DIY Succulent Soap Tutorial | How to Use Succulent Soap Embeds
Succulent soap is a fun project that anyone can make with a little patience. Succulent soap molds can be used for countless different things. They’re the perfect size for making soap embeds for topping loaf soap, or incorporating into just about any other soap design. And if you like to make things other than soap, these molds are also perfect for making wax melts, bath melts, toppers for your bath bombs and more!
Today we’re going to show you how to use our succulent soap embed molds with melt & pour soap. This fun tutorial shows you how to make on-trend succulent soap that looks just like a real-life terrarium in a glass jar. Like any other soap embed project, this tutorial requires a little more patience than your typical melt & pour recipe. However, the stunning end result is so worth it!
These succulent soaps would make fantastic gifts for any plant lover in your life. They’re also the perfect product to add to your lineup if you sell your creations. With how popular succulents are right now, your terrarium soaps are almost guaranteed to fly off the shelves!
Yield: 6 bars of soap (5oz each)
Hands-On Time: 2 hours
Total Time: 4+ hours (including cooling time)
Skill Level: Advanced
- 6.5 oz White Melt & Pour Soap Base such as Premium Shea
- 26 oz Premium Extra Clear Melt & Pour Soap Base
- Green Clover & Aloe fragrance oil (you may substitute for another skin-safe fragrance)
- Coco Brown mica powder for making “dirt” layer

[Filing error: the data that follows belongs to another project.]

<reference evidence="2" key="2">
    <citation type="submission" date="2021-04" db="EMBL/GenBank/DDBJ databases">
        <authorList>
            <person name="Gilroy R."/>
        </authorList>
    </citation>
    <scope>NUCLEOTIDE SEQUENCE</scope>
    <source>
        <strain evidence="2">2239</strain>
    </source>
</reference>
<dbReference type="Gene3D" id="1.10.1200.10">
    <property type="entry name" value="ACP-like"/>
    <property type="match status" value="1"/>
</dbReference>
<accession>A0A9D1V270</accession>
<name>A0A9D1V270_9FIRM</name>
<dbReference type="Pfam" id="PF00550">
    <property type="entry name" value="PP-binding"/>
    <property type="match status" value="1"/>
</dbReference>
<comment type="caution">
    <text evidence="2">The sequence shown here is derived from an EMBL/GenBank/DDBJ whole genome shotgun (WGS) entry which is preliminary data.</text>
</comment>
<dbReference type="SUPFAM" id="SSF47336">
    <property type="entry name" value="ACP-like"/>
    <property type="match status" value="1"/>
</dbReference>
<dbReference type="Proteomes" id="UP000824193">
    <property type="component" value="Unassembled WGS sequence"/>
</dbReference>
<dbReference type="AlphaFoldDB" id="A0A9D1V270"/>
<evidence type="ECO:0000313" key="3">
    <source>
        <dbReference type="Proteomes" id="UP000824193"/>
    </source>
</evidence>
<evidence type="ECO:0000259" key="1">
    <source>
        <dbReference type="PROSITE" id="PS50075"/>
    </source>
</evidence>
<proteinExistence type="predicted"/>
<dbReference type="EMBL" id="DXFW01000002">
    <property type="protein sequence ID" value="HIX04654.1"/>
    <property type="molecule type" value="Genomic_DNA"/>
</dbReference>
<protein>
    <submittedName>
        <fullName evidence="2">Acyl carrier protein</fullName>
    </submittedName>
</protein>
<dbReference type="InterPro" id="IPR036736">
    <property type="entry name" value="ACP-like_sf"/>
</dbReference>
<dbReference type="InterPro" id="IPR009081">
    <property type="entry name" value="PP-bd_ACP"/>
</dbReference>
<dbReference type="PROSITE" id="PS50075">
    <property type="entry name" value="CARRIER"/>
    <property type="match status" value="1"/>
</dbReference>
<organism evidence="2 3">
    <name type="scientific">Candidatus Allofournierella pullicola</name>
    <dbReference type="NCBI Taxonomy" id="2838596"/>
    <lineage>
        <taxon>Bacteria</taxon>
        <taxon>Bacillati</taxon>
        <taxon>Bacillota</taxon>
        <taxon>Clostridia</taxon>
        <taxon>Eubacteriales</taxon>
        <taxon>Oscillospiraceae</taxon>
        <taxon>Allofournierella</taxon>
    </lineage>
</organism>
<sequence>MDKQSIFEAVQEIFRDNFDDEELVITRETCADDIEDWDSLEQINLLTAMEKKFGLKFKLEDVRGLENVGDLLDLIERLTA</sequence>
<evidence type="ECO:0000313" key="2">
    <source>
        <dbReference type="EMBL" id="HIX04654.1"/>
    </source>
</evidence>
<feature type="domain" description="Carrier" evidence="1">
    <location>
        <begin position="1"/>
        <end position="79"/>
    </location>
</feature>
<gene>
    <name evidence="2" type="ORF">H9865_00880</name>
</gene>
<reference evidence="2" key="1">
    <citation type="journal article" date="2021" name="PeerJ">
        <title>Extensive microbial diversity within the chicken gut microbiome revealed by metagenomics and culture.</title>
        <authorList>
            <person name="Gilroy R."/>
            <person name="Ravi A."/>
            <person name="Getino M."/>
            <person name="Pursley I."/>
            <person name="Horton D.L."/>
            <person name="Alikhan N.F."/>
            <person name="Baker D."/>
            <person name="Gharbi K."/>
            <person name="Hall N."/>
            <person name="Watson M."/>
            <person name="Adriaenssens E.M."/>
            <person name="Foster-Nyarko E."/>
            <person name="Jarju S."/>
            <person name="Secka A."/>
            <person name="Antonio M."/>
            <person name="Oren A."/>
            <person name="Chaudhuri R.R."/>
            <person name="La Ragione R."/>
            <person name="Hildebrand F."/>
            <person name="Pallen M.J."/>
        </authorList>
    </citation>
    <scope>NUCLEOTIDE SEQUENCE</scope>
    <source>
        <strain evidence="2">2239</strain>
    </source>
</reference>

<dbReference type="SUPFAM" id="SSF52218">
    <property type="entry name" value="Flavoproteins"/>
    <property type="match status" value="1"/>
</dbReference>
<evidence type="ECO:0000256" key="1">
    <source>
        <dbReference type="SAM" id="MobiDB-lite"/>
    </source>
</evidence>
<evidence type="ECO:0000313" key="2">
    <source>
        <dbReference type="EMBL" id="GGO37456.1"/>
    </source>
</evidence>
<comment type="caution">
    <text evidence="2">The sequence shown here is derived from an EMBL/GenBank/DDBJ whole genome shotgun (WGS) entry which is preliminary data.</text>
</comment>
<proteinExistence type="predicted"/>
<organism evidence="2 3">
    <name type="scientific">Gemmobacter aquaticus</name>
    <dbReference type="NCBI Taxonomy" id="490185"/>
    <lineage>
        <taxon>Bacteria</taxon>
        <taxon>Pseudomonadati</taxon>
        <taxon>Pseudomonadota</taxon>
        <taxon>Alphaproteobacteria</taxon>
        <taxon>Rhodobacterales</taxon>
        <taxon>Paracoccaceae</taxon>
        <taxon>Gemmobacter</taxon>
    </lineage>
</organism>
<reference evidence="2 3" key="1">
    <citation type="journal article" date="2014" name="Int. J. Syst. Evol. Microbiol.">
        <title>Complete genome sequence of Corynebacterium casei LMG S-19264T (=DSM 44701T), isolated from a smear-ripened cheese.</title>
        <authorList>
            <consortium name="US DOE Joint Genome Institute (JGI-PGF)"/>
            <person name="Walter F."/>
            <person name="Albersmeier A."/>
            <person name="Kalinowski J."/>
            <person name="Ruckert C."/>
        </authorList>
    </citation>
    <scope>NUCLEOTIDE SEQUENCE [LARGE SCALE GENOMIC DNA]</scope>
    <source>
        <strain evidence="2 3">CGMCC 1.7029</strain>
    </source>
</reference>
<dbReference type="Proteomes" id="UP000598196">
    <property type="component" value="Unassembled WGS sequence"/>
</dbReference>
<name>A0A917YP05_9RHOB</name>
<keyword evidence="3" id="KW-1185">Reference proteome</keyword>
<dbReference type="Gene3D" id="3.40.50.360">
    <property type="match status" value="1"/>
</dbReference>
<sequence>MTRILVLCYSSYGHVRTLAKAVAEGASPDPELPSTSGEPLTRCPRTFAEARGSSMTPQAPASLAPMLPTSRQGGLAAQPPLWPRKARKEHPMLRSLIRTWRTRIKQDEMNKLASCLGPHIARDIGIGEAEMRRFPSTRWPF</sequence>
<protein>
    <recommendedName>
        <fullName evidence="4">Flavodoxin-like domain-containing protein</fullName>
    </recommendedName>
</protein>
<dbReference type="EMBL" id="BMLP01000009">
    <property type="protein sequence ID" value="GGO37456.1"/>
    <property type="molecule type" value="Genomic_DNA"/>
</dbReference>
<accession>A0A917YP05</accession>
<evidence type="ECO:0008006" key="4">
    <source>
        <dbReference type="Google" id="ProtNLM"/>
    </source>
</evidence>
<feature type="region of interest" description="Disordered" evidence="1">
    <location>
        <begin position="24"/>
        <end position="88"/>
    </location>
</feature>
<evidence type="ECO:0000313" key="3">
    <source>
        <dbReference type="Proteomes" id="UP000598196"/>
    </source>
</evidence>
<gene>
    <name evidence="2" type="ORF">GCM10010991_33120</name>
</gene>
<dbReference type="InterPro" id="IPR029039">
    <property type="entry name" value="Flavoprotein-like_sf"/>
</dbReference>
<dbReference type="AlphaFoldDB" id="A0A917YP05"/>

- Various colors of mica powder in green/blue/purple shades for making succulents, such as these colors:
- Optional: ½ Tablespoon of poppyseeds
- Green Succulent Soap Mold
- Mini Succulent Soap Mold
- Round Silicone Mold
- 2 Micro Scoops
- Paint brush for applying mica powder to mold
- 2 1 oz Measuring Cups
- 28 oz Mix & Pour Funnel Pitcher
- Digital Thermometer
- Digital Scale
- EZ Grip Nylon Whisk
- Plastic Pipette
- Straight Edge Soap Cutter
- Face Mask
- Nitrile Gloves
- Cutting Board
- Square Soap Boxes
- Spray bottle with rubbing alcohol (at least 91%)
- Small amount of additional rubbing alcohol for mixing mica colors
Supplies and ingredients for this project can be purchased at our store NorthWoodCandleSupply.com
Succulent Melt & Pour Soap Project Overview
To make our succulent soap, we will start by painting mica into our soap mold. You can use as many colors of mica as you like! Succulents can be found in such a wide array of beautiful colors, so there’s really no wrong answer when it comes to choosing your mica powders. This painting step is optional – it will simply give your succulents more detail and depth.
Next, we will cut and melt some white soap base to create our embeds. We will tint this soap with some mica powder. The melted soap is poured into the succulent molds and left to harden. You can use just the green succulent mold, just the blue one, or both. We liked using both molds so there are a variety of plant designs to choose from.
Meanwhile, we will cut up a bit of clear soap base that we will tint brown and pour into the round soap mold. This will create a layer that looks like dirt. Once hard, the succulent soaps are arranged on the “dirt” layer. Finally, we will melt some clear soap base and pour it over the top of the succulents, creating the appearance of a glass terrarium.
We like this design because you can use the soap bars freely without damaging the design of your succulents. As you use more of the soap, the clear layer will get smaller, revealing more of the succulents within. Because they’re enclosed in clear soap, the succulents will maintain their shape and beauty until the soap is used up!